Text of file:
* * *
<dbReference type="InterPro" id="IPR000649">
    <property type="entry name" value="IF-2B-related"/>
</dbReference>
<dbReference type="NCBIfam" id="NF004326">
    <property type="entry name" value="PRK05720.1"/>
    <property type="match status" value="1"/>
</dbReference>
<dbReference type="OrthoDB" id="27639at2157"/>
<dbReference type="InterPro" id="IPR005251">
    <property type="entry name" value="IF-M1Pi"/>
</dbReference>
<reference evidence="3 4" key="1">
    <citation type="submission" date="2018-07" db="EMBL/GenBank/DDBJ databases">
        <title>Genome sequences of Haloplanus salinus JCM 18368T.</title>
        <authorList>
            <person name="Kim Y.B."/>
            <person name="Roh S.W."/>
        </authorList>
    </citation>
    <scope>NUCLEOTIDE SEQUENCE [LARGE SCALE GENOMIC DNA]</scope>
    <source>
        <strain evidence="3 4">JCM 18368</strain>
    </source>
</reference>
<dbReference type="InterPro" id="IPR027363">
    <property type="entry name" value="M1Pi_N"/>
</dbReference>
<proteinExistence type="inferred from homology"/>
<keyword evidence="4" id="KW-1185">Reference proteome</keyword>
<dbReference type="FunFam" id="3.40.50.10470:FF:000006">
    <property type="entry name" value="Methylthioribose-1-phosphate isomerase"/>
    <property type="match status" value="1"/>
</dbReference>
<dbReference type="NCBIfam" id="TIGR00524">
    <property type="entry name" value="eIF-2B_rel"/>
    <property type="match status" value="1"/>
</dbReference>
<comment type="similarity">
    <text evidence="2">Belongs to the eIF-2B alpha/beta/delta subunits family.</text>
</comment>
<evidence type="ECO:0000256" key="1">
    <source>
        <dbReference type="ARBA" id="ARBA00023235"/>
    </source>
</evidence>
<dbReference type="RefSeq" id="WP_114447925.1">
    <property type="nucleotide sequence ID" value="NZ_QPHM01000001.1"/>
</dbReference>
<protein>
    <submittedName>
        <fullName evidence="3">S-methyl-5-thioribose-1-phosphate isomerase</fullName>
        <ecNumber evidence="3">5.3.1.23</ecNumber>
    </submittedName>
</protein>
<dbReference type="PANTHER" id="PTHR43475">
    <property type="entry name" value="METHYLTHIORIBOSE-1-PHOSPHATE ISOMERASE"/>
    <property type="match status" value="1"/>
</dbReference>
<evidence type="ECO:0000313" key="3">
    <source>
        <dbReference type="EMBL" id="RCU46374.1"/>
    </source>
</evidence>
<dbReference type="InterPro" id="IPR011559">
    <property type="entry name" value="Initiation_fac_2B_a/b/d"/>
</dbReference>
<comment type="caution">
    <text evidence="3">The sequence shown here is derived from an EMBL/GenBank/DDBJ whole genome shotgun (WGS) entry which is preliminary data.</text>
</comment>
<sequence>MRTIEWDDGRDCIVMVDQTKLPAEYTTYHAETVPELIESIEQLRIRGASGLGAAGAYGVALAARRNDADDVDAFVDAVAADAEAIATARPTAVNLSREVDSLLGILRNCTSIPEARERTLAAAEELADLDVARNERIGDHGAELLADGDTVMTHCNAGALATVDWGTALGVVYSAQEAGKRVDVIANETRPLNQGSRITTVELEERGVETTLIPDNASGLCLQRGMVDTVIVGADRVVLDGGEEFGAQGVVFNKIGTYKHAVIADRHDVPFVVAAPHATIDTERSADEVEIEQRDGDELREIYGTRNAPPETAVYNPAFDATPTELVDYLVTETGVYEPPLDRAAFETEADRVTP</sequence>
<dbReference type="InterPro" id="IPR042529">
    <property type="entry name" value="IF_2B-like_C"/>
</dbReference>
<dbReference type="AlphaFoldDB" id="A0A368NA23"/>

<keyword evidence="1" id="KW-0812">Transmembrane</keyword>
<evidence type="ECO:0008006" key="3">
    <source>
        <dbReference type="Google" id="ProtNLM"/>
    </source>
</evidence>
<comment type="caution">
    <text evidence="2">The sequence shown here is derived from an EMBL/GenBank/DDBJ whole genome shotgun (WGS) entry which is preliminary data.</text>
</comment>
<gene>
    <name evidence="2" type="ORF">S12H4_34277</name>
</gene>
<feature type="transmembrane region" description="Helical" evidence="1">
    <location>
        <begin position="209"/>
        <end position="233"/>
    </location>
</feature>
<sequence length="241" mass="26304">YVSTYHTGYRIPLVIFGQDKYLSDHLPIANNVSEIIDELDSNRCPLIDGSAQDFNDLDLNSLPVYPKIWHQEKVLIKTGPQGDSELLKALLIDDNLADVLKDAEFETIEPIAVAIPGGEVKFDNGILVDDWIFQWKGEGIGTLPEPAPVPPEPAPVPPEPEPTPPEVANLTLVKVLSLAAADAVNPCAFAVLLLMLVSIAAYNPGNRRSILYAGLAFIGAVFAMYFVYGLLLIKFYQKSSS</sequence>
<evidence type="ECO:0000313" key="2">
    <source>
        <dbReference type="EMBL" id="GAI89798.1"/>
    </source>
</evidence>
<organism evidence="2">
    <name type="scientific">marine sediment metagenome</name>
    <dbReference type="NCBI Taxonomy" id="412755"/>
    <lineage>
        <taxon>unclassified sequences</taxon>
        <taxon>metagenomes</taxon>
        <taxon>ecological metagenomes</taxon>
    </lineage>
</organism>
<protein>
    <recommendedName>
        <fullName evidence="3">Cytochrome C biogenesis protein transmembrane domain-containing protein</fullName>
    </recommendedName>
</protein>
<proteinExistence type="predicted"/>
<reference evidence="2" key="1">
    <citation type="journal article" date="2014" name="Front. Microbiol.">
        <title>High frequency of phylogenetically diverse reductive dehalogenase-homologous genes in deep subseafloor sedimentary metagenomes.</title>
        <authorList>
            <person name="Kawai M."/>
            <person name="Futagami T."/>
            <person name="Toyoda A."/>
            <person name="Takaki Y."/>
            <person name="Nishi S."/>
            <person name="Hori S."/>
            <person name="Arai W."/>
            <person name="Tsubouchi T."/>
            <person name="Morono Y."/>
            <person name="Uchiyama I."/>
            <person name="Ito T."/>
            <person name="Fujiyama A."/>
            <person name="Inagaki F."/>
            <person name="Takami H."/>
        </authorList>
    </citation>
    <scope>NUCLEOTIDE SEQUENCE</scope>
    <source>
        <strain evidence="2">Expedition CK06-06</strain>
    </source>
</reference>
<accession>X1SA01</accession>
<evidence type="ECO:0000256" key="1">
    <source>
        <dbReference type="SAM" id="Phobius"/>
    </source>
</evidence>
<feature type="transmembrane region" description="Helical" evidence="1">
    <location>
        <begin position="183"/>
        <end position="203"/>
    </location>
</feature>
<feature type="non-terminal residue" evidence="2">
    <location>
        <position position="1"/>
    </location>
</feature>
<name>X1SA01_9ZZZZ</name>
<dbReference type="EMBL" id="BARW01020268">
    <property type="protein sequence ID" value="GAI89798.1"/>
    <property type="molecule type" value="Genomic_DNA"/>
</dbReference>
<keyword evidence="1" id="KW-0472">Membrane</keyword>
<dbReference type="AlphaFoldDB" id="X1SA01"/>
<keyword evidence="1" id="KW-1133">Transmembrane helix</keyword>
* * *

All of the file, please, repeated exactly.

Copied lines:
<dbReference type="InterPro" id="IPR000649">
    <property type="entry name" value="IF-2B-related"/>
</dbReference>
<dbReference type="NCBIfam" id="NF004326">
    <property type="entry name" value="PRK05720.1"/>
    <property type="match status" value="1"/>
</dbReference>
<dbReference type="OrthoDB" id="27639at2157"/>
<dbReference type="InterPro" id="IPR005251">
    <property type="entry name" value="IF-M1Pi"/>
</dbReference>
<reference evidence="3 4" key="1">
    <citation type="submission" date="2018-07" db="EMBL/GenBank/DDBJ databases">
        <title>Genome sequences of Haloplanus salinus JCM 18368T.</title>
        <authorList>
            <person name="Kim Y.B."/>
            <person name="Roh S.W."/>
        </authorList>
    </citation>
    <scope>NUCLEOTIDE SEQUENCE [LARGE SCALE GENOMIC DNA]</scope>
    <source>
        <strain evidence="3 4">JCM 18368</strain>
    </source>
</reference>
<dbReference type="InterPro" id="IPR027363">
    <property type="entry name" value="M1Pi_N"/>
</dbReference>
<proteinExistence type="inferred from homology"/>
<keyword evidence="4" id="KW-1185">Reference proteome</keyword>
<dbReference type="FunFam" id="3.40.50.10470:FF:000006">
    <property type="entry name" value="Methylthioribose-1-phosphate isomerase"/>
    <property type="match status" value="1"/>
</dbReference>
<dbReference type="NCBIfam" id="TIGR00524">
    <property type="entry name" value="eIF-2B_rel"/>
    <property type="match status" value="1"/>
</dbReference>
<comment type="similarity">
    <text evidence="2">Belongs to the eIF-2B alpha/beta/delta subunits family.</text>
</comment>
<evidence type="ECO:0000256" key="1">
    <source>
        <dbReference type="ARBA" id="ARBA00023235"/>
    </source>
</evidence>
<dbReference type="RefSeq" id="WP_114447925.1">
    <property type="nucleotide sequence ID" value="NZ_QPHM01000001.1"/>
</dbReference>
<protein>
    <submittedName>
        <fullName evidence="3">S-methyl-5-thioribose-1-phosphate isomerase</fullName>
        <ecNumber evidence="3">5.3.1.23</ecNumber>
    </submittedName>
</protein>
<dbReference type="PANTHER" id="PTHR43475">
    <property type="entry name" value="METHYLTHIORIBOSE-1-PHOSPHATE ISOMERASE"/>
    <property type="match status" value="1"/>
</dbReference>
<evidence type="ECO:0000313" key="3">
    <source>
        <dbReference type="EMBL" id="RCU46374.1"/>
    </source>
</evidence>
<dbReference type="InterPro" id="IPR011559">
    <property type="entry name" value="Initiation_fac_2B_a/b/d"/>
</dbReference>
<comment type="caution">
    <text evidence="3">The sequence shown here is derived from an EMBL/GenBank/DDBJ whole genome shotgun (WGS) entry which is preliminary data.</text>
</comment>
<sequence>MRTIEWDDGRDCIVMVDQTKLPAEYTTYHAETVPELIESIEQLRIRGASGLGAAGAYGVALAARRNDADDVDAFVDAVAADAEAIATARPTAVNLSREVDSLLGILRNCTSIPEARERTLAAAEELADLDVARNERIGDHGAELLADGDTVMTHCNAGALATVDWGTALGVVYSAQEAGKRVDVIANETRPLNQGSRITTVELEERGVETTLIPDNASGLCLQRGMVDTVIVGADRVVLDGGEEFGAQGVVFNKIGTYKHAVIADRHDVPFVVAAPHATIDTERSADEVEIEQRDGDELREIYGTRNAPPETAVYNPAFDATPTELVDYLVTETGVYEPPLDRAAFETEADRVTP</sequence>
<dbReference type="InterPro" id="IPR042529">
    <property type="entry name" value="IF_2B-like_C"/>
</dbReference>
<dbReference type="AlphaFoldDB" id="A0A368NA23"/>

<keyword evidence="1" id="KW-0812">Transmembrane</keyword>
<evidence type="ECO:0008006" key="3">
    <source>
        <dbReference type="Google" id="ProtNLM"/>
    </source>
</evidence>
<comment type="caution">
    <text evidence="2">The sequence shown here is derived from an EMBL/GenBank/DDBJ whole genome shotgun (WGS) entry which is preliminary data.</text>
</comment>
<gene>
    <name evidence="2" type="ORF">S12H4_34277</name>
</gene>
<feature type="transmembrane region" description="Helical" evidence="1">
    <location>
        <begin position="209"/>
        <end position="233"/>
    </location>
</feature>
<sequence length="241" mass="26304">YVSTYHTGYRIPLVIFGQDKYLSDHLPIANNVSEIIDELDSNRCPLIDGSAQDFNDLDLNSLPVYPKIWHQEKVLIKTGPQGDSELLKALLIDDNLADVLKDAEFETIEPIAVAIPGGEVKFDNGILVDDWIFQWKGEGIGTLPEPAPVPPEPAPVPPEPEPTPPEVANLTLVKVLSLAAADAVNPCAFAVLLLMLVSIAAYNPGNRRSILYAGLAFIGAVFAMYFVYGLLLIKFYQKSSS</sequence>
<evidence type="ECO:0000313" key="2">
    <source>
        <dbReference type="EMBL" id="GAI89798.1"/>
    </source>
</evidence>
<organism evidence="2">
    <name type="scientific">marine sediment metagenome</name>
    <dbReference type="NCBI Taxonomy" id="412755"/>
    <lineage>
        <taxon>unclassified sequences</taxon>
        <taxon>metagenomes</taxon>
        <taxon>ecological metagenomes</taxon>
    </lineage>
</organism>
<protein>
    <recommendedName>
        <fullName evidence="3">Cytochrome C biogenesis protein transmembrane domain-containing protein</fullName>
    </recommendedName>
</protein>
<proteinExistence type="predicted"/>
<reference evidence="2" key="1">
    <citation type="journal article" date="2014" name="Front. Microbiol.">
        <title>High frequency of phylogenetically diverse reductive dehalogenase-homologous genes in deep subseafloor sedimentary metagenomes.</title>
        <authorList>
            <person name="Kawai M."/>
            <person name="Futagami T."/>
            <person name="Toyoda A."/>
            <person name="Takaki Y."/>
            <person name="Nishi S."/>
            <person name="Hori S."/>
            <person name="Arai W."/>
            <person name="Tsubouchi T."/>
            <person name="Morono Y."/>
            <person name="Uchiyama I."/>
            <person name="Ito T."/>
            <person name="Fujiyama A."/>
            <person name="Inagaki F."/>
            <person name="Takami H."/>
        </authorList>
    </citation>
    <scope>NUCLEOTIDE SEQUENCE</scope>
    <source>
        <strain evidence="2">Expedition CK06-06</strain>
    </source>
</reference>
<accession>X1SA01</accession>
<evidence type="ECO:0000256" key="1">
    <source>
        <dbReference type="SAM" id="Phobius"/>
    </source>
</evidence>
<feature type="transmembrane region" description="Helical" evidence="1">
    <location>
        <begin position="183"/>
        <end position="203"/>
    </location>
</feature>
<feature type="non-terminal residue" evidence="2">
    <location>
        <position position="1"/>
    </location>
</feature>
<name>X1SA01_9ZZZZ</name>
<dbReference type="EMBL" id="BARW01020268">
    <property type="protein sequence ID" value="GAI89798.1"/>
    <property type="molecule type" value="Genomic_DNA"/>
</dbReference>
<keyword evidence="1" id="KW-0472">Membrane</keyword>
<dbReference type="AlphaFoldDB" id="X1SA01"/>
<keyword evidence="1" id="KW-1133">Transmembrane helix</keyword>